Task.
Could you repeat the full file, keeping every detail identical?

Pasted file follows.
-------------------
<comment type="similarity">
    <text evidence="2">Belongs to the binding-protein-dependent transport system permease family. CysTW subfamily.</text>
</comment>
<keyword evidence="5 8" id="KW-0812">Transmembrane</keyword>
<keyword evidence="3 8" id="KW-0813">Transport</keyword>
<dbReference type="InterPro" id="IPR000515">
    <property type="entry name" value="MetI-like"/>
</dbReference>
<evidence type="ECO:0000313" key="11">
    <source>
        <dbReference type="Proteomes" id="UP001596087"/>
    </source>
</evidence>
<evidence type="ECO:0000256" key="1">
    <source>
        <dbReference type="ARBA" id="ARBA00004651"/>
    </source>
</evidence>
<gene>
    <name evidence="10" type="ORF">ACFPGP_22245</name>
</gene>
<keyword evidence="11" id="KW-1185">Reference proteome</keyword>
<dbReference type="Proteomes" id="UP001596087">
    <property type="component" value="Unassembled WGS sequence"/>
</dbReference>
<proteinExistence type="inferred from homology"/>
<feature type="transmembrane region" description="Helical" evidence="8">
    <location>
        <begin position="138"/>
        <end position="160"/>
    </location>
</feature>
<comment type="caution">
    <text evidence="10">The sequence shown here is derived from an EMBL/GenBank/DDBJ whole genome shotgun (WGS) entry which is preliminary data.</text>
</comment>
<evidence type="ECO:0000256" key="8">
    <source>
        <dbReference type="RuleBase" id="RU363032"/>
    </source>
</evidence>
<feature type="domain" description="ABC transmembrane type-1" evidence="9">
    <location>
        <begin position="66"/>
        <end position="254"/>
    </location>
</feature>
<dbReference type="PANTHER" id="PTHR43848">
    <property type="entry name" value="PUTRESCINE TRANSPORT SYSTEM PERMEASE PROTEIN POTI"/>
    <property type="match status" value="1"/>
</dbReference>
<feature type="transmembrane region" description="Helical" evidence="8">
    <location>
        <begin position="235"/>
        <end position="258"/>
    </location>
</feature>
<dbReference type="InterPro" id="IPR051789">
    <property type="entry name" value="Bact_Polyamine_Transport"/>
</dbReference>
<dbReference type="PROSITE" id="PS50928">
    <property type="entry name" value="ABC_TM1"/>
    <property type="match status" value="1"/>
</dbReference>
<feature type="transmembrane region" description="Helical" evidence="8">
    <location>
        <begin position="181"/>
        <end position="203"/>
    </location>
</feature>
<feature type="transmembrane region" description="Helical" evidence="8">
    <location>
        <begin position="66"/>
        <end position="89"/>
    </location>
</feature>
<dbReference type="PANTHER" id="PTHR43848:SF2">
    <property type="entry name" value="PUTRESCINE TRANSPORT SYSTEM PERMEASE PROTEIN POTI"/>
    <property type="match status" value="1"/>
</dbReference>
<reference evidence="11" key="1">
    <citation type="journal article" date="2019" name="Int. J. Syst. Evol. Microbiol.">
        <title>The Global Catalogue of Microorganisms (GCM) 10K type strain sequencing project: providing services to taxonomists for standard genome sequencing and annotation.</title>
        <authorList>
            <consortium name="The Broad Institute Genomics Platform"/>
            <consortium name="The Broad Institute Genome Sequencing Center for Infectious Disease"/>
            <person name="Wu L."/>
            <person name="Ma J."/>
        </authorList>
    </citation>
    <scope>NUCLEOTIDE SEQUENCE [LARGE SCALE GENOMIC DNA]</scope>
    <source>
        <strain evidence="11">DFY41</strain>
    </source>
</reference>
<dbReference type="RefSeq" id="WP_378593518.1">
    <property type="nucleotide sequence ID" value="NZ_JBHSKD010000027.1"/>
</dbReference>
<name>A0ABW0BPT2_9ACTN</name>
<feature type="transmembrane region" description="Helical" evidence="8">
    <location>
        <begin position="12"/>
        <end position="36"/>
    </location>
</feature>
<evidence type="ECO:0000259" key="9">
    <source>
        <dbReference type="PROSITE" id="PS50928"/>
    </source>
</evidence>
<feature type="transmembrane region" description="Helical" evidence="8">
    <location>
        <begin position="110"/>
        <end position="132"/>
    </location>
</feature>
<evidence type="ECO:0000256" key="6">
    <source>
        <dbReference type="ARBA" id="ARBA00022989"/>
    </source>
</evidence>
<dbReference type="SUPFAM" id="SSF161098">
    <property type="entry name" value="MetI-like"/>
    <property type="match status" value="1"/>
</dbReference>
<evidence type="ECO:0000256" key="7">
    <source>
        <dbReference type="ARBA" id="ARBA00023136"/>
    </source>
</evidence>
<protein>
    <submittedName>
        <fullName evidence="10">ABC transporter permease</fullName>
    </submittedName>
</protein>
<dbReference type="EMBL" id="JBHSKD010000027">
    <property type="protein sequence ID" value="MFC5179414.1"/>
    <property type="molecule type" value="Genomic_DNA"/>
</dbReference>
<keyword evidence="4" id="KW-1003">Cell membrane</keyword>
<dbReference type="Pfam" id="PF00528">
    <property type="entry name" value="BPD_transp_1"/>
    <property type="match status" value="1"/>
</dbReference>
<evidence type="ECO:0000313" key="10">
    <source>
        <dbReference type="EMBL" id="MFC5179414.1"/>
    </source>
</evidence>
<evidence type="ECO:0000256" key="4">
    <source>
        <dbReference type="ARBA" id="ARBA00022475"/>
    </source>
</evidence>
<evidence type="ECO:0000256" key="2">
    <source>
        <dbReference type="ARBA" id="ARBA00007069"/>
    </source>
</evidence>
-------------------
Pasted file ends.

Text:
<comment type="similarity">
    <text evidence="2">Belongs to the binding-protein-dependent transport system permease family. CysTW subfamily.</text>
</comment>
<keyword evidence="5 8" id="KW-0812">Transmembrane</keyword>
<keyword evidence="3 8" id="KW-0813">Transport</keyword>
<dbReference type="InterPro" id="IPR000515">
    <property type="entry name" value="MetI-like"/>
</dbReference>
<evidence type="ECO:0000313" key="11">
    <source>
        <dbReference type="Proteomes" id="UP001596087"/>
    </source>
</evidence>
<evidence type="ECO:0000256" key="1">
    <source>
        <dbReference type="ARBA" id="ARBA00004651"/>
    </source>
</evidence>
<gene>
    <name evidence="10" type="ORF">ACFPGP_22245</name>
</gene>
<keyword evidence="11" id="KW-1185">Reference proteome</keyword>
<dbReference type="Proteomes" id="UP001596087">
    <property type="component" value="Unassembled WGS sequence"/>
</dbReference>
<proteinExistence type="inferred from homology"/>
<feature type="transmembrane region" description="Helical" evidence="8">
    <location>
        <begin position="138"/>
        <end position="160"/>
    </location>
</feature>
<comment type="caution">
    <text evidence="10">The sequence shown here is derived from an EMBL/GenBank/DDBJ whole genome shotgun (WGS) entry which is preliminary data.</text>
</comment>
<evidence type="ECO:0000256" key="8">
    <source>
        <dbReference type="RuleBase" id="RU363032"/>
    </source>
</evidence>
<feature type="domain" description="ABC transmembrane type-1" evidence="9">
    <location>
        <begin position="66"/>
        <end position="254"/>
    </location>
</feature>
<dbReference type="PANTHER" id="PTHR43848">
    <property type="entry name" value="PUTRESCINE TRANSPORT SYSTEM PERMEASE PROTEIN POTI"/>
    <property type="match status" value="1"/>
</dbReference>
<feature type="transmembrane region" description="Helical" evidence="8">
    <location>
        <begin position="235"/>
        <end position="258"/>
    </location>
</feature>
<dbReference type="InterPro" id="IPR051789">
    <property type="entry name" value="Bact_Polyamine_Transport"/>
</dbReference>
<dbReference type="PROSITE" id="PS50928">
    <property type="entry name" value="ABC_TM1"/>
    <property type="match status" value="1"/>
</dbReference>
<feature type="transmembrane region" description="Helical" evidence="8">
    <location>
        <begin position="181"/>
        <end position="203"/>
    </location>
</feature>
<feature type="transmembrane region" description="Helical" evidence="8">
    <location>
        <begin position="66"/>
        <end position="89"/>
    </location>
</feature>
<dbReference type="PANTHER" id="PTHR43848:SF2">
    <property type="entry name" value="PUTRESCINE TRANSPORT SYSTEM PERMEASE PROTEIN POTI"/>
    <property type="match status" value="1"/>
</dbReference>
<reference evidence="11" key="1">
    <citation type="journal article" date="2019" name="Int. J. Syst. Evol. Microbiol.">
        <title>The Global Catalogue of Microorganisms (GCM) 10K type strain sequencing project: providing services to taxonomists for standard genome sequencing and annotation.</title>
        <authorList>
            <consortium name="The Broad Institute Genomics Platform"/>
            <consortium name="The Broad Institute Genome Sequencing Center for Infectious Disease"/>
            <person name="Wu L."/>
            <person name="Ma J."/>
        </authorList>
    </citation>
    <scope>NUCLEOTIDE SEQUENCE [LARGE SCALE GENOMIC DNA]</scope>
    <source>
        <strain evidence="11">DFY41</strain>
    </source>
</reference>
<dbReference type="RefSeq" id="WP_378593518.1">
    <property type="nucleotide sequence ID" value="NZ_JBHSKD010000027.1"/>
</dbReference>
<name>A0ABW0BPT2_9ACTN</name>
<feature type="transmembrane region" description="Helical" evidence="8">
    <location>
        <begin position="12"/>
        <end position="36"/>
    </location>
</feature>
<evidence type="ECO:0000259" key="9">
    <source>
        <dbReference type="PROSITE" id="PS50928"/>
    </source>
</evidence>
<feature type="transmembrane region" description="Helical" evidence="8">
    <location>
        <begin position="110"/>
        <end position="132"/>
    </location>
</feature>
<evidence type="ECO:0000256" key="6">
    <source>
        <dbReference type="ARBA" id="ARBA00022989"/>
    </source>
</evidence>
<dbReference type="SUPFAM" id="SSF161098">
    <property type="entry name" value="MetI-like"/>
    <property type="match status" value="1"/>
</dbReference>
<evidence type="ECO:0000256" key="7">
    <source>
        <dbReference type="ARBA" id="ARBA00023136"/>
    </source>
</evidence>
<protein>
    <submittedName>
        <fullName evidence="10">ABC transporter permease</fullName>
    </submittedName>
</protein>
<dbReference type="EMBL" id="JBHSKD010000027">
    <property type="protein sequence ID" value="MFC5179414.1"/>
    <property type="molecule type" value="Genomic_DNA"/>
</dbReference>
<keyword evidence="4" id="KW-1003">Cell membrane</keyword>
<dbReference type="Pfam" id="PF00528">
    <property type="entry name" value="BPD_transp_1"/>
    <property type="match status" value="1"/>
</dbReference>
<evidence type="ECO:0000313" key="10">
    <source>
        <dbReference type="EMBL" id="MFC5179414.1"/>
    </source>
</evidence>
<evidence type="ECO:0000256" key="4">
    <source>
        <dbReference type="ARBA" id="ARBA00022475"/>
    </source>
</evidence>
<evidence type="ECO:0000256" key="2">
    <source>
        <dbReference type="ARBA" id="ARBA00007069"/>
    </source>
</evidence>